The developments in Sudan which began in a platform of internal dissatisfaction with the former regime and was on the brink of a new beginning in the political landscape of the East African state thanks to the people’s resilience assumed a colour different from the growing expectations of the people due to the intervention of the military. This ultimately led to the presence of self-proclaimed currents and foreign interventions.

With the ouster of the former regime and the takeover of the military, the people’s demands seem to have been confiscated and due to the lack of internal legitimacy of the coup leaders, the developments occurred in line with the interests of their foreign supporters. Although based on the structure of the African Union, any coup regime is recognized to be illegitimate and should hand over power to civilians in a short period of time, but the lack of an influential leader in Sudan and the absence of hegemony of popular currents and the gap between them — despite the resistance put up by the people including the youth — the ground has been prepared for the continuation of the sovereignty of the coup leaders.

Foreign countries such as the United Arab Emirates, Saudi Arabia and Egypt view the presence of the military in Sudan in their own interests and continue to pursue their conservative policies and counter the Islamic movements, in particular, the Muslim Brotherhood in line with their strategic objectives. Riyadh and Abu Dhabi also tried to provide financial assistance to the Military Council in order to stabilize their position for the survival of their sovereignty over the country. The Transitional Military Council, in the same vein, tried to secure more support for its movements in Sudan by dispatching official delegates for the sake of coordination with their allies.

The $3 billion aid extended by these states to the Sudan Military Council is analyzed in this framework. Concurrent with the support extended to the Sudanese military by Egypt, Saudi Arabia and the United Arab Emirates, news reports spoke of a possible decision by the Transitional Military Council to cancel an agreement on construction of a Turkish military base in Sudan which indicates the adoption of a special policy line by the Transitional Council. The measure has been taken in the context of creating tension in Sudan’s relations with Turkey and conflicts with the Justice and Development Party’s (AKP) policies, similar to Egypt and Libya.

The scheme of Mohammed bin Salman and Mohammed bin Zayed, the crown princes of Saudi Arabia and the UAE for Africa which was stepped up after the popular uprisings in these countries, aimed to penetrate the Arab Maghreb and North Africa region, which began with coup attempts to suppress the popular protests in Algeria and Sudan. The trend has continued with attempts to stabilize the influence of these countries in the Somalia, Djibouti and Eritrea military bases in the Horn of Africa. Nevertheless, it appears that Riyadh and Abu Dhabi see the current situation in Sudan and other African countries an opportunity to boost their strategic interests in North Africa.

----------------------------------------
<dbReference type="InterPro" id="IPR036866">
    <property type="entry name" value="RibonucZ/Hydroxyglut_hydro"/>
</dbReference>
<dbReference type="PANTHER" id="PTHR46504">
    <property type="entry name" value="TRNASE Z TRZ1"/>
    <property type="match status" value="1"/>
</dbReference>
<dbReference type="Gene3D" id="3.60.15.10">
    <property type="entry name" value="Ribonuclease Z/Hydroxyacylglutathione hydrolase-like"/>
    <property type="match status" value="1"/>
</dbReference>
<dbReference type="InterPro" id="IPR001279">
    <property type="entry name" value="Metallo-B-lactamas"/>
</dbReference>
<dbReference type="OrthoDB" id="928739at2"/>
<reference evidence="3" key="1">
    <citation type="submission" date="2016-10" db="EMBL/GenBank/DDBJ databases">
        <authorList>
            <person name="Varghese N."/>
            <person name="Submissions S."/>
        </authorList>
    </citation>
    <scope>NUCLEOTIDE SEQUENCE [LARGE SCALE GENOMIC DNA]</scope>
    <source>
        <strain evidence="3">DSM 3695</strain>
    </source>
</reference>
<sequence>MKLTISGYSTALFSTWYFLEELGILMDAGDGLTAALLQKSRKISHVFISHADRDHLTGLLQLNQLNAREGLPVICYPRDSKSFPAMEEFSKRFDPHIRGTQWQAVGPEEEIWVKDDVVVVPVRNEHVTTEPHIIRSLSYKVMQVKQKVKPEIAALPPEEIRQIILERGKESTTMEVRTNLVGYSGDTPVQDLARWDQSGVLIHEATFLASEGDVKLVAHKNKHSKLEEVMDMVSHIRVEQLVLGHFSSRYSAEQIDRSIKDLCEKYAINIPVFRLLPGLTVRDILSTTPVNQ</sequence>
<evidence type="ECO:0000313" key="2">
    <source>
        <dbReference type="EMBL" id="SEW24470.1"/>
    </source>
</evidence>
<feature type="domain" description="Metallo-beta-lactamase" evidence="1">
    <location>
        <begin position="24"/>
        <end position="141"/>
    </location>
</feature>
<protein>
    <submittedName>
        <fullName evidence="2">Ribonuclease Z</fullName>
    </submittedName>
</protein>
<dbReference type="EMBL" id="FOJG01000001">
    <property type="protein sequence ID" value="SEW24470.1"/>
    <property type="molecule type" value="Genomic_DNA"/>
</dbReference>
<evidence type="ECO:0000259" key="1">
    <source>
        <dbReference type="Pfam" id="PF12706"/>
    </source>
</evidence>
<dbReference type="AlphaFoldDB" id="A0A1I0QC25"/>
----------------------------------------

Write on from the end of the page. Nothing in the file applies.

They believe that in this way they can keep Iran away from the Red Sea coast, while Sudan will keep its few thousand military forces in Yemen. Saudi Arabia and the United Arab Emirates are also seeking to support agricultural investment valued at tens of billions of dollars in Sudanese land, which is being used to grow wheat and legumes for domestic consumption. These countries, along with the Egyptian regime, are struggling through their actions in Africa to counter what they describe as “political Islam” as they regard Turkey and Qatar as leaders of this approach.

As mentioned, one of the issues that seem to aggravate the escalation of the internal crisis in Sudan is foreign intervention. They are trying to orchestrate the state of affairs in Sudan in line with their projected goals through news-jacking.  This demands the parties involved in Sudan to be vigilant and prefer national interests to party interests and act in compliance with the main demands of the people which is manifested in a peaceful transfer of power to civilians. If this does not happen, Sudan will face a great danger that may even lead the country to civil war.

Based on the pressure from the African Union and the setting and extension of the deadline for the transfer of power to civilians in Sudan, recently an agreement on transitional period was signed. According to agreements reached between these groups and the Military Council, the sovereign council will be in control of the state affairs for three years and three months. Nevertheless, it should be noted that groups from the military and civilians have voiced opposition to the deal. It is hoped that by action and taking care of this agreement by the different groups, they will prevent foreign intervention and civil war.

It should be noted that Sudan is located at the heart of the strategic depth of the Arab states of the Persian Gulf and the Red Sea. The country is important to the Arabs for several reasons. First, Sudan is the gateway to the Persian Gulf Arab states towards Africa; Moreover, the Red Sea and Bab Al-Mandeb have created a very special strategic location for the country. Thus, Sudan is a strategic bridge between the Persian Gulf states and Africa.

Additionally, Sudan also enjoys rich natural resources, accounting for nearly 40% of the Arab world’s agricultural lands. Moreover, the neighbourhood with eight major African countries and its vicinity to the Red Sea and the Middle East, plus the presence of significant mineral and agricultural resources have made the global powers attach particular importance to the African state.